A look at the lives of the strong-willed women of the Weston family, whose paths have diverged until a family crisis brings them back to the Oklahoma house they grew up in, and to the dysfun... Read allA look at the lives of the strong-willed women of the Weston family, whose paths have diverged until a family crisis brings them back to the Oklahoma house they grew up in, and to the dysfunctional woman who raised them.A look at the lives of the strong-willed women of the Weston family, whose paths have diverged until a family crisis brings them back to the Oklahoma house they grew up in, and to the dysfunctional woman who raised them.
It's the story of the Weston family: Violet, a drug-addicted cancer patient (Meryl Streep); her husband Beverley, a well-known poet (Sam Shepard); their daughters Barbara (Julia Roberts), Karen (Juliette Lewis), and Ivy (Julianne Nicholson); Violet's sister Minnie Fae Aiken (Margo Martindale), her husband Charles (Chris Cooper), and their son, known as Little Charles (Benedict Cumberbatch).
When Beverley commits suicide, the family gathers and it's wretched from the beginning. Violet is totally drugged, Barbara and her husband (Ewan McGregor) are in the process of breaking up, Ivy has a secret boyfriend and, though she stayed behind and has been caring for her mother, she's ready to leave for New York, and Karen arrives with her fiancée (Dermot Mulroney) who has been married three times and seems a little too interested in Barbara's 14-year-old daughter. When Little Charles arrives on a later bus than he was supposed to take, his mother belittles him in front of everyone. Little Charles is considered a not so little loser, and is the only likable one in the film.
Each daughter has reacted differently to having parents like Violet and Beverley. Barbara is hard and tough like her mother, Ivy keeps her feelings and desires to herself, and Karen is a dingbat looking for love, probably in all the wrong places. The Aiken dynamic - obviously Violet and Minnie were forced to grow up to be as tough and mean as possible in order to survive; Charles is quiet with a fury underneath, and Little Charles looks like he's going to break in two any minute. He shares the same secret as Ivy: they're in love and planning to go away together.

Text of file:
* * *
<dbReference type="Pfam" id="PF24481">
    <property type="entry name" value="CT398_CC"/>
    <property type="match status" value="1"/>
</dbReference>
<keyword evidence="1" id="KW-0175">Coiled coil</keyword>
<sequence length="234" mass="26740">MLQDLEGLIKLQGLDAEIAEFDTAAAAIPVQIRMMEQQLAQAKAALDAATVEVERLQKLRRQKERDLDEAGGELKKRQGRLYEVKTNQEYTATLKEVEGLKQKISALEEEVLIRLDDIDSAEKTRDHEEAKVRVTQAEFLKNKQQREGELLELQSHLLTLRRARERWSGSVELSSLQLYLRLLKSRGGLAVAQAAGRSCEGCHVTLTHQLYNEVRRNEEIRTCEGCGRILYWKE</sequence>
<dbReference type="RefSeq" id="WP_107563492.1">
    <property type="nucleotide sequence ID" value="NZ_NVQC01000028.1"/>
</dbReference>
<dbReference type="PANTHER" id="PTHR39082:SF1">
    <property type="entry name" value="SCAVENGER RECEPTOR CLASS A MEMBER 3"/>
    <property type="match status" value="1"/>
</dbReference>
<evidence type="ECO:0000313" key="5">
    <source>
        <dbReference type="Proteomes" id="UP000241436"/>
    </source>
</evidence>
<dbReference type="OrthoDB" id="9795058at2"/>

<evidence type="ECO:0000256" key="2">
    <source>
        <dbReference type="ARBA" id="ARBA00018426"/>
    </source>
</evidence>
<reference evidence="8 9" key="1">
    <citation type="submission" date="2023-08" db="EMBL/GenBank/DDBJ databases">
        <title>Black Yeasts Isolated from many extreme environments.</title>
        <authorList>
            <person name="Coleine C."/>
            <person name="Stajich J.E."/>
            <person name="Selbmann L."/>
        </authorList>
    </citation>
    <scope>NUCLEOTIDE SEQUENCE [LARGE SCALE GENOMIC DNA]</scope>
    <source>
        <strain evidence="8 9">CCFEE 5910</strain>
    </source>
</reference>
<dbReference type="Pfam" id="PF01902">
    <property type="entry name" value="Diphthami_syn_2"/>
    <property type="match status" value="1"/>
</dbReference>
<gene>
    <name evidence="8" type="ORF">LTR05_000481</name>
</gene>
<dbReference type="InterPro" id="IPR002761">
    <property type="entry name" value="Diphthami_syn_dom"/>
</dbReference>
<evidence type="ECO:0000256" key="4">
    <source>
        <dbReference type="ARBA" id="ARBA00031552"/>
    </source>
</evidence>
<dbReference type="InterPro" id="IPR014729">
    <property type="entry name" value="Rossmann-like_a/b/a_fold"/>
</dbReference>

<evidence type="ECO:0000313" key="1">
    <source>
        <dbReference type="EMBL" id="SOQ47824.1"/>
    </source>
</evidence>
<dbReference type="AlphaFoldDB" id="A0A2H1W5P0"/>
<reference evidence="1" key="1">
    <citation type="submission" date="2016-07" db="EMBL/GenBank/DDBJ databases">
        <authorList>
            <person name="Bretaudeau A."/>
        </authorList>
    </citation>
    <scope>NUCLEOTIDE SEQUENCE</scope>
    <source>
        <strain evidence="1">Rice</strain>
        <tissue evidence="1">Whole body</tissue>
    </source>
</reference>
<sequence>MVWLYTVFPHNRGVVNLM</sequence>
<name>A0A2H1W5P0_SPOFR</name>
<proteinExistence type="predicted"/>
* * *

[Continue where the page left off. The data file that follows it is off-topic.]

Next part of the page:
This is a grueling story of the destructive force of addiction, the danger of anger, the hurt of betrayal, and the pain caused by keeping secrets.
I was not fortunate enough to see the Broadway play so I can't compare the performances. I thought Meryl Streep was terrific - it's the kind of role actresses love, a sort of Martha in Virgina Woolf gone completely haywire, and except for Helen Mirren and Judy Dench, there's no one better to tackle it than Streep. Julia Roberts gives what is probably her best performance. She's not a favorite of mine, and I don't find her a particularly good actress, but she almost pulls this off, probably because of the talent surrounding her. Margo Martindale as the caustic and bitter Minnie, who reminds her niece that she's not just her "fat old aunt" is sensational. Violet, Barbara and Minnie have the showiest roles.
In the male roles, Sam Shepard, though his role is small, is elegant and sympathetic, and Chris Cooper doesn't have much to do until a showdown with Minnie, which is galvanizing. And Benedict Cumberbatch - what can I say - I adore the man. He's a nasty villain in Star Trek and here, an insecure young man who hates himself for his tardiness and inability to keep a job. He's heartbreaking. He can do anything and he proves it here as he sings -- yes, sings! -- to Ivy.
Your family, no matter the problems, will look like Leave it to Beaver after you see this film. See it - enjoy the fabulous acting and be grateful that you're not going home to anything like it. I hope.
- Nov 18, 2013